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This article — one of the winning entries in the 2023 FT/World Bank student blog competition — is part of the Financial Times free schools access programme. Details/registration here.

Who is responsible for learning losses from Covid-19? Is it the Kazakh government which failed to provide internet to remote areas of the country within the first months of the pandemic? Or is it students like me, who logged in to Zoom at 7.55am from bed while still wearing pyjamas, with more interest in sleeping than in learning?

Now, it does not matter. What matters is removing educational gaps and preparing for our future. Perhaps, my government failed to care about eradicating corruption. Perhaps, it failed to care about the old. But never did it fail to care about the young.

Although it took months to establish the online educational infrastructure, it continues to support it. In fact, the hybrid study approach solved an even earlier pre-pandemic problem.

Previously, schools in northern Kazakhstan were closed when temperatures fellow below -30C. Students would stay home for days or even weeks without learning anything. Today, by distributing more than 400,000 laptops to children in need and providing 5G internet to remote areas, most students can access education, no matter what the temperature is outside.

Yes, I blame students for learning losses, too. In the beginning of the pandemic, instead of setting up the table and opening a notebook to prepare for a morning class, most of us lounged in our comfortable beds.

When it was time to return to in-person classes, we realised how much we lost. It was time to act! And just as bees build hives, piece by piece, we started building back our community and regaining our lost knowledge.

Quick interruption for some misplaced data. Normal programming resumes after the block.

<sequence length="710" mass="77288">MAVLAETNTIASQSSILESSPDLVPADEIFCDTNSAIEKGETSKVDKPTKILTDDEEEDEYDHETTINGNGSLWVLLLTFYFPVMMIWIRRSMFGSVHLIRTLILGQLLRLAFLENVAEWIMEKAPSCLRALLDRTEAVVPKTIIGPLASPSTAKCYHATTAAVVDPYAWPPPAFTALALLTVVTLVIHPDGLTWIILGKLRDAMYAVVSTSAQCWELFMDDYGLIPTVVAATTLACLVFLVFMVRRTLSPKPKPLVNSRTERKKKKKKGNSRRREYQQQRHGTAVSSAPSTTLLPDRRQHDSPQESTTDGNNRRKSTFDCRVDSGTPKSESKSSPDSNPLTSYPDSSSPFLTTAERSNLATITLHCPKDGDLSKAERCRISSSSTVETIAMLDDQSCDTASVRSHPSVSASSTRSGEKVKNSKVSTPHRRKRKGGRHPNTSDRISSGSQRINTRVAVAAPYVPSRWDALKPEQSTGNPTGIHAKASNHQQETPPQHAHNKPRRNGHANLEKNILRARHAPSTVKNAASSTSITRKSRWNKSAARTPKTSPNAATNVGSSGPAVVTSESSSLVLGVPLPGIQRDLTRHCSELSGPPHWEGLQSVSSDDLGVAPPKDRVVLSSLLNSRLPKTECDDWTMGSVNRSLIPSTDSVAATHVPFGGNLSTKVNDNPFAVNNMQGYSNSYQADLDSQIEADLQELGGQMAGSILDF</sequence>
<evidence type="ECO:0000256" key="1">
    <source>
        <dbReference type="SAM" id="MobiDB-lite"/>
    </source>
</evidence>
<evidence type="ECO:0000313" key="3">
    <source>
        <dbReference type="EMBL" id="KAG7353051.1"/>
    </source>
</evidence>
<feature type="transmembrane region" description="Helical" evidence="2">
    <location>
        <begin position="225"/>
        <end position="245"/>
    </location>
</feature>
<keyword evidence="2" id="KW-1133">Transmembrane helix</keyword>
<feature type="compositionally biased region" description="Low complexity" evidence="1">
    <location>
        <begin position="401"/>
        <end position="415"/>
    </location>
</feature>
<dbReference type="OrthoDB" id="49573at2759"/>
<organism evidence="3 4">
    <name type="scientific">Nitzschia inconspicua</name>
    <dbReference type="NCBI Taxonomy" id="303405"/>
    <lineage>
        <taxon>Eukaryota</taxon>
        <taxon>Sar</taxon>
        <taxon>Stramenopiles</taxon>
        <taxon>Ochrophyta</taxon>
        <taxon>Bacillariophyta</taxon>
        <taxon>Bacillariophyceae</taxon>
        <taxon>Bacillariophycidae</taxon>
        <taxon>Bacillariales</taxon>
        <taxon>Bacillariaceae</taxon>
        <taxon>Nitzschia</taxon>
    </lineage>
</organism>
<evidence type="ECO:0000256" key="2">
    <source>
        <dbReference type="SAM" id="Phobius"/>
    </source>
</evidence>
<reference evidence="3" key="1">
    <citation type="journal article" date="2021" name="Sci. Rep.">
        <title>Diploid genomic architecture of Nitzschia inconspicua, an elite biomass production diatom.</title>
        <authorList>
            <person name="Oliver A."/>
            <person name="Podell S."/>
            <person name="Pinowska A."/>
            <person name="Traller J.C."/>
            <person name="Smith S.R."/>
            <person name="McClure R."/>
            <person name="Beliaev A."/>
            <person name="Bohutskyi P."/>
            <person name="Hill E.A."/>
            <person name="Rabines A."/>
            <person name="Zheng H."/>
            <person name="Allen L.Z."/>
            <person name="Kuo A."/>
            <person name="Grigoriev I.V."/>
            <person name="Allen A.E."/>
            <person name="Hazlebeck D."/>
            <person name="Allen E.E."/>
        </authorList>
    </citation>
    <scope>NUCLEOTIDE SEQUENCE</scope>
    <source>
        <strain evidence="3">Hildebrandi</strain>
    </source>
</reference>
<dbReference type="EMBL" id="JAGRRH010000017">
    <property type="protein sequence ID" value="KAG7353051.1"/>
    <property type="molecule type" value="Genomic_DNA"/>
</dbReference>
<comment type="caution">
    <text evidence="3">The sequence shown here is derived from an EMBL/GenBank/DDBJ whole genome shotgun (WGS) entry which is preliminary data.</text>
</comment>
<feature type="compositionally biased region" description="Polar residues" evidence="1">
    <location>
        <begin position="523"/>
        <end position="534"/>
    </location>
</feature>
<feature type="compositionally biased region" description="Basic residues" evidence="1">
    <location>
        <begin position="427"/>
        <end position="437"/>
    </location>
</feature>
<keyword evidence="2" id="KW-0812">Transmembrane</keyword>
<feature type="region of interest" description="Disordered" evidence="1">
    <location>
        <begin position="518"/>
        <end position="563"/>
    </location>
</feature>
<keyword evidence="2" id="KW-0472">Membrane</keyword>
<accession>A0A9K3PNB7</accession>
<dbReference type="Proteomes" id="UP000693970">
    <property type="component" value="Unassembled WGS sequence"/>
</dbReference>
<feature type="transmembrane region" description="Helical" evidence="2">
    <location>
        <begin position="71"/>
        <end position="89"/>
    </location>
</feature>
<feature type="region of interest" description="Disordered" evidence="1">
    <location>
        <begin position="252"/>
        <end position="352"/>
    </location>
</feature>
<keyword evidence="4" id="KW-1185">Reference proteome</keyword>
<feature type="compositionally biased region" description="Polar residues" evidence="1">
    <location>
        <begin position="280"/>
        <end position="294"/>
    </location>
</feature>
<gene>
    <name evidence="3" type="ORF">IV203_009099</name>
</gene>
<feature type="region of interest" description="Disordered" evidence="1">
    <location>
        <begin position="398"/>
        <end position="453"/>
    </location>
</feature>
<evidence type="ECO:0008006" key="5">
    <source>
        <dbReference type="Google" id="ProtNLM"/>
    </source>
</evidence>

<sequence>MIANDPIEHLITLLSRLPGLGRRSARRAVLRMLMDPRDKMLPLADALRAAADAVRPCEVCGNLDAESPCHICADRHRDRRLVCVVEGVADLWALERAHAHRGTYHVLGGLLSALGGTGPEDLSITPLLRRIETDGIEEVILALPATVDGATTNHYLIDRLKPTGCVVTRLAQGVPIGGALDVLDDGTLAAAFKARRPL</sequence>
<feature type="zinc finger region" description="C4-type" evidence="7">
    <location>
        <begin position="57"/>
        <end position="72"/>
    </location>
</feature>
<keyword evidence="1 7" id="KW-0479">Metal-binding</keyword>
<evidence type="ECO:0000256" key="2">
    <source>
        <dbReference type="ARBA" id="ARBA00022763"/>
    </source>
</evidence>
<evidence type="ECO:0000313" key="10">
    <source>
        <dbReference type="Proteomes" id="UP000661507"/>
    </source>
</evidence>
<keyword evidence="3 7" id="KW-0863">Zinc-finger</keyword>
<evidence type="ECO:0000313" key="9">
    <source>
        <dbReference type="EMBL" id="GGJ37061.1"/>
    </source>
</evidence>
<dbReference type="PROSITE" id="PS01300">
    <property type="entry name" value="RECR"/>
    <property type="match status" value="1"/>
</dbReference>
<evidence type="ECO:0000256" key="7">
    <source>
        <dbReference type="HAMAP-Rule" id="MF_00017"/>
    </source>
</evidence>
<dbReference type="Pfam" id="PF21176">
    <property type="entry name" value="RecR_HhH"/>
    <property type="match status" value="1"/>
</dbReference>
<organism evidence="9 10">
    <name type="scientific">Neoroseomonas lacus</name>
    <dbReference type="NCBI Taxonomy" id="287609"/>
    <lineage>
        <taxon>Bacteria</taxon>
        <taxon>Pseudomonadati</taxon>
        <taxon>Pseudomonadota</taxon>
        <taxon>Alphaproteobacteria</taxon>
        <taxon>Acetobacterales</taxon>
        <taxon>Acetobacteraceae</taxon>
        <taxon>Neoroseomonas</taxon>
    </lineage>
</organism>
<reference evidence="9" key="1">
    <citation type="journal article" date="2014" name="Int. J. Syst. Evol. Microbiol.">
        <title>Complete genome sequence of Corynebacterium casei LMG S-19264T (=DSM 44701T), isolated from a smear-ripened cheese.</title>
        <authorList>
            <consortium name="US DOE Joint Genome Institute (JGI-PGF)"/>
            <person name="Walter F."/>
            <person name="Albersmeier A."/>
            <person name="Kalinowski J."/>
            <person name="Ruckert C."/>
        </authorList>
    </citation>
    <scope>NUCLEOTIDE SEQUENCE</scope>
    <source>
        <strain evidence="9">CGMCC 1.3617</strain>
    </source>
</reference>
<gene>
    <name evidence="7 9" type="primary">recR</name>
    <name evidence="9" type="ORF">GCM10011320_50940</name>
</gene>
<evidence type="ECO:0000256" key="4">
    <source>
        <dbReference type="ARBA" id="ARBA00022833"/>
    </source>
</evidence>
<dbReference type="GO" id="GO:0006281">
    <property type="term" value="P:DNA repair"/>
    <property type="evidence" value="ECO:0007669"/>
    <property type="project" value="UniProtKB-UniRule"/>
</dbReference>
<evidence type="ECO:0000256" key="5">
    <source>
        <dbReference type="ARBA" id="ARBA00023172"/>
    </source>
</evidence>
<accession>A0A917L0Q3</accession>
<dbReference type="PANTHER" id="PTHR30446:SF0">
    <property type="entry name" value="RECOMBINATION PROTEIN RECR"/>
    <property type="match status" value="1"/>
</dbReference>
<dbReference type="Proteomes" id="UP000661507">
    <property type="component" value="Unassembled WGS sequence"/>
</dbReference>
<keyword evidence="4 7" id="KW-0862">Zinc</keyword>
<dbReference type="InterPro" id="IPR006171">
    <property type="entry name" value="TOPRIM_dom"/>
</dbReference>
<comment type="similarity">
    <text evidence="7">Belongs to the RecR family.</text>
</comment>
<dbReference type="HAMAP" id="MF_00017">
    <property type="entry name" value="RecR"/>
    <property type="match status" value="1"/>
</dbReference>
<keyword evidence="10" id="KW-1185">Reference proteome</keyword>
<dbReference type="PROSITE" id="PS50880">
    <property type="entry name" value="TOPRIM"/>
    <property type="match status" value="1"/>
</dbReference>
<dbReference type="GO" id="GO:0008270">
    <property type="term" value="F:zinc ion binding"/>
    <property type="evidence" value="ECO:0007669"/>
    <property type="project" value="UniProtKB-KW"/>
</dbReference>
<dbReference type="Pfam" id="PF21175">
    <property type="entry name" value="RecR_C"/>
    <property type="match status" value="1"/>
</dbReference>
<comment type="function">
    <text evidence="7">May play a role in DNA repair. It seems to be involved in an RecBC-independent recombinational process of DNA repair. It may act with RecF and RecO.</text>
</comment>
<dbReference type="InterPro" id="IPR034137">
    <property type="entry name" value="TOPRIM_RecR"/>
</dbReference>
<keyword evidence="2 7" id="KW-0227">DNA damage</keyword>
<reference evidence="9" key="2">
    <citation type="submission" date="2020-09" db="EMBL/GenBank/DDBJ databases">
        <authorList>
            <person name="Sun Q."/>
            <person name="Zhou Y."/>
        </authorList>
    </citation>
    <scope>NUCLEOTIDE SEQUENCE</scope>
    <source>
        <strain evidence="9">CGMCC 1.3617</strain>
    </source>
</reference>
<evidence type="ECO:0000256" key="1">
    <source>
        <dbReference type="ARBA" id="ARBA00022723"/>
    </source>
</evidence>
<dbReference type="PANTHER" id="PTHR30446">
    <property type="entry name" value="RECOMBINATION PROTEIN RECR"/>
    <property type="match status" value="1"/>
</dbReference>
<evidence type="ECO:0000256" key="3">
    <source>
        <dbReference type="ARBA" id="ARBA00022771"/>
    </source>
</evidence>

For example, at my school, teachers tutored us in STEM and humanities during office hours. To demonstrate our gratitude, we regularly organised musical performances. Today, the school hive that we carefully constructed has become more resilient than it ever was before the pandemic.

Painfully but effectively, Covid-19 has permanently changed our educational system for the better. While we are still in recovery mode, the system promotes its initiatives to prepare the young for their future. It highlights the flexibility and efficiency of hybrid education that can later be implemented at work.

Besides, a steady move towards a completely paperless approach pushes us towards becoming environmentally sustainable. Indeed, the educational system not only assists us in preparing for our future jobs but also prepares us to remain resilient during unpredictable events such as the Covid-19 pandemic.

Occasionally, I still log in to my morning Zoom class wearing pyjamas when it is -30C. Yet, instead of lying in bed, I readily sit at my desk to learn and become a citizen who cares.

Aizhan Karpykova is a student at Daryn Lyceum in Kazakhstan

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